Howey first began the series in 2011, initially writing Wool as a stand-alone short story. He published the work through Amazon’s Kindle Direct Publishing system, choosing to do so due to the freedom of self-publishing. After the series grew in popularity, he began to write more entries for it. Howey began soliciting international rights in 2012, and has since signed with Brazil. Film rights to the series were sold to 20th Century Fox; Lionsgate also expressed interest.

Howey signed a print-only deal for around $500,000 with Simon & Schuster to distribute Wool to book retailers across the US and Canada.[when?] Howey retains full rights to continue distributing Wool online himself.

The book copy I have was available for sale by March 2013 and the rest of the trilogy has been published and released. I’d recommend that set, too. Look at that, six book recommendations for the price of one. Lucky reader or what?

How can anyone back Ken Ham?

July 22, 2014

Back away from him, yes. Back him? His brain baffles me with its illogical pronouncements.

Creationist Ken Ham, who recently debated Bill Nye the Science Guy over the origins of the universe, is calling for an end to the search for extraterrestrial life because aliens probably don’t exist — and if they do, they’re going to Hell anyway.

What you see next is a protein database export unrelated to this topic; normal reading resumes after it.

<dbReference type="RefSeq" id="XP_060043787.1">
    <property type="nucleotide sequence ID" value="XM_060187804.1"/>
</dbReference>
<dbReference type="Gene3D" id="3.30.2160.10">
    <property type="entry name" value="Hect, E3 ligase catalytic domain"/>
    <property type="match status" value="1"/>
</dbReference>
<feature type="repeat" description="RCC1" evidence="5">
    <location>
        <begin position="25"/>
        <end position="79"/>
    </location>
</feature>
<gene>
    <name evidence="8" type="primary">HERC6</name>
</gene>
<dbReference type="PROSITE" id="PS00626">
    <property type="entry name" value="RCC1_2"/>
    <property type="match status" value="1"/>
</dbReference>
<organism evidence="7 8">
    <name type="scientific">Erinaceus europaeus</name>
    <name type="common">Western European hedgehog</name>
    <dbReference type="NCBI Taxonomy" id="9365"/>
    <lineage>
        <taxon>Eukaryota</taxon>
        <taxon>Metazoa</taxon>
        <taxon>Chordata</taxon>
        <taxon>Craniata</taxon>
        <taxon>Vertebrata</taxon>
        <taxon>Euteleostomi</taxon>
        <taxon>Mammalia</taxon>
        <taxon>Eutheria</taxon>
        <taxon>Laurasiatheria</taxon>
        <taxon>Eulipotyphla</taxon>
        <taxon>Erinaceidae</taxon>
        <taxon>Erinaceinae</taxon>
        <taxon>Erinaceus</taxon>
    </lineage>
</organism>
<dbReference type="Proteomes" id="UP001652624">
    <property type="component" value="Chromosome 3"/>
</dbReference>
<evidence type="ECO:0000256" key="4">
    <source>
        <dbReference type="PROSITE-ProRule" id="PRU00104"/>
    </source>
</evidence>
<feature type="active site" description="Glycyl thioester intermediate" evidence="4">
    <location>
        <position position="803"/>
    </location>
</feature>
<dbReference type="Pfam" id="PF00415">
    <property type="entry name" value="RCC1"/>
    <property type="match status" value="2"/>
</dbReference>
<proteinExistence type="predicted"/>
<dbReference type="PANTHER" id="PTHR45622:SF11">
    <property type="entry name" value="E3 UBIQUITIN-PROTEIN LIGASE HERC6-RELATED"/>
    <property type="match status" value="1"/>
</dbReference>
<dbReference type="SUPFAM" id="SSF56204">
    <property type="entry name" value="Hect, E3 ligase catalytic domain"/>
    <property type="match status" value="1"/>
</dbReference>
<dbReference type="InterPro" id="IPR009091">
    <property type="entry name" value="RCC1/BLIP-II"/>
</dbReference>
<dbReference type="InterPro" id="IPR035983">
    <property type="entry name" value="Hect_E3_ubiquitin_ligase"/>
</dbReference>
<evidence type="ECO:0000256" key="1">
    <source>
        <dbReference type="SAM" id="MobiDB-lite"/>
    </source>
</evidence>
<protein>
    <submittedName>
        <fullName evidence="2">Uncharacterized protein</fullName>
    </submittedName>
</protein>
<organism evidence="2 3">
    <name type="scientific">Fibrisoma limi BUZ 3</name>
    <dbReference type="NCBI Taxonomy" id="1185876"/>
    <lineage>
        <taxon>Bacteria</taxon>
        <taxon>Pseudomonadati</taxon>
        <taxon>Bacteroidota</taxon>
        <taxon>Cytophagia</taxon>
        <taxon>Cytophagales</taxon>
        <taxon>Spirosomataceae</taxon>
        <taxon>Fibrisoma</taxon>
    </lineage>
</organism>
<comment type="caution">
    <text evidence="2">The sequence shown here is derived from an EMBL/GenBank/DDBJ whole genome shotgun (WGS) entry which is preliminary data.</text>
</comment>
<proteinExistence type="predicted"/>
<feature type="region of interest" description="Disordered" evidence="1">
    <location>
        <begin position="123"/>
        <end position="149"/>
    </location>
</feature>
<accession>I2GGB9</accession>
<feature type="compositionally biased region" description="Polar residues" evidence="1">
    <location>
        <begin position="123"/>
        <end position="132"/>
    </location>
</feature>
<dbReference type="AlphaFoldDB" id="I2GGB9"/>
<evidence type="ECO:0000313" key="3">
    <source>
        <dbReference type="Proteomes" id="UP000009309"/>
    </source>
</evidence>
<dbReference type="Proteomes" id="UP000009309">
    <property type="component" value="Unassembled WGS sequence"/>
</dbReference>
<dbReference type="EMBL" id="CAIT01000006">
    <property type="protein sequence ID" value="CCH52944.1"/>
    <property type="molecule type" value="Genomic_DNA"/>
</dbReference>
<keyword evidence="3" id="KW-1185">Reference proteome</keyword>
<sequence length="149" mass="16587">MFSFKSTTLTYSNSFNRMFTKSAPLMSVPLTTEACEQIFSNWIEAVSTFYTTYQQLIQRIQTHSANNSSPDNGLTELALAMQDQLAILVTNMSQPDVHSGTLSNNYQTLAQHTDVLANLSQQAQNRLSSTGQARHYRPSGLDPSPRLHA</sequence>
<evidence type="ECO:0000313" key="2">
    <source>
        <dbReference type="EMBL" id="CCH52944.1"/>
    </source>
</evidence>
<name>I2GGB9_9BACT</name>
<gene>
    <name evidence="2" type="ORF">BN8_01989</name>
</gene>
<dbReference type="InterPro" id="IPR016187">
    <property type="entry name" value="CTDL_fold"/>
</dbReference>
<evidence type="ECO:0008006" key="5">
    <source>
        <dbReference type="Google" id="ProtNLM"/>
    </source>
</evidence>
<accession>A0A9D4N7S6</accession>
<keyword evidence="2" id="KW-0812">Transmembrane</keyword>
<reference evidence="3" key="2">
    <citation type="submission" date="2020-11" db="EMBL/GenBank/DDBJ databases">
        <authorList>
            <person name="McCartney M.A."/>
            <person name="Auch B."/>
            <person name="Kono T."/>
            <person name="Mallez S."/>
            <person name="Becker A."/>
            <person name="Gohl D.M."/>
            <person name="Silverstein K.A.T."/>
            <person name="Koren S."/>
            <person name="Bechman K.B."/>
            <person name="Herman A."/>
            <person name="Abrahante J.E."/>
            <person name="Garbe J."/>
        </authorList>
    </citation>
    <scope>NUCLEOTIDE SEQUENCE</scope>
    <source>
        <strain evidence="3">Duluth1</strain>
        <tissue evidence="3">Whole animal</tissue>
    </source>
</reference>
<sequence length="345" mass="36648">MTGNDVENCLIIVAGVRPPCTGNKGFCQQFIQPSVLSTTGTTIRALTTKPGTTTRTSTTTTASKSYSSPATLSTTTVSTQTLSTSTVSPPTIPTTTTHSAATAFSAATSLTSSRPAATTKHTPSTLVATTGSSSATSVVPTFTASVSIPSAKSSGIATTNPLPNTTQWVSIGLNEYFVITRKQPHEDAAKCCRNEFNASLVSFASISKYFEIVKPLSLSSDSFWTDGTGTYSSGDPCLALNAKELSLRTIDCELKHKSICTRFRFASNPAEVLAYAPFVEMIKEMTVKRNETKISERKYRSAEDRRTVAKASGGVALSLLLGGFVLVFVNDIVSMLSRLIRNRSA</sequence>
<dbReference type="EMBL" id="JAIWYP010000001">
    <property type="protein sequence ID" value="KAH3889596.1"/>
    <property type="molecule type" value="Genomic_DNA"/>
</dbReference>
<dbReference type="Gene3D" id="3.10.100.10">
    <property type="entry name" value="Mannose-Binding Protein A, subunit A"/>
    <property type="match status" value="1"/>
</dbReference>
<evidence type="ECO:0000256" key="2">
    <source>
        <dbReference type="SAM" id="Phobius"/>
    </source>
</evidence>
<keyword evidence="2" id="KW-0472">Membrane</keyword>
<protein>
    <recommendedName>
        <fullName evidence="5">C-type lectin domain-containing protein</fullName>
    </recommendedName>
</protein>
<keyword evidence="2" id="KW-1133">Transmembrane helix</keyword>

“You see, the Bible makes it clear that Adam’s sin affected the whole universe,” Ham wrote on his blog on Sunday. “This means that any aliens would also be affected by Adam’s sin, but because they are not Adam’s descendants, they can’t have salvation.”.


Jesus did not become the “GodKlingon” or the “GodMartian”! Only descendants of Adam can be saved. God’s Son remains the “Godman” as our Savior. In fact, the Bible makes it clear that we see the Father through the Son (and we see the Son through His Word). To suggest that aliens could respond to the gospel is just totally wrong.


The search for extraterrestrial life is really driven by man’s rebellion against God in a desperate attempt to supposedly prove evolution!

The rest of his screed is here but it’s not worth the clicks.

I don’t think there’s any desperate attempt to prove evolution, either. It happens. Ken Ham and his ilk are wasting their time, energy and money promoting their very silly alternative.

It’d be interesting to find out if life happened on other worlds, or is happening on other bodies in this solar system.

And it’s good that humans have the drive to discover. Speaking biblically, it turned out to be the wrong move for Adam and Eve because apparently God really wanted them to stay obedient and stupid. In the real world, that ambition to know is what moves us forward and keeps us fed, watered and housed. That drive to know is why we also have so many gods and religions — for some of the bigger questions, our ancestors had no way to find the answers so put gods in as placeholders. And people like Ken Ham want to keep them there rather than find any real solid answers. It’s a shame, really. The world, the universe, and our place in both is far more fascinating when taking the science into account than it is just blowing it off with “God did it!”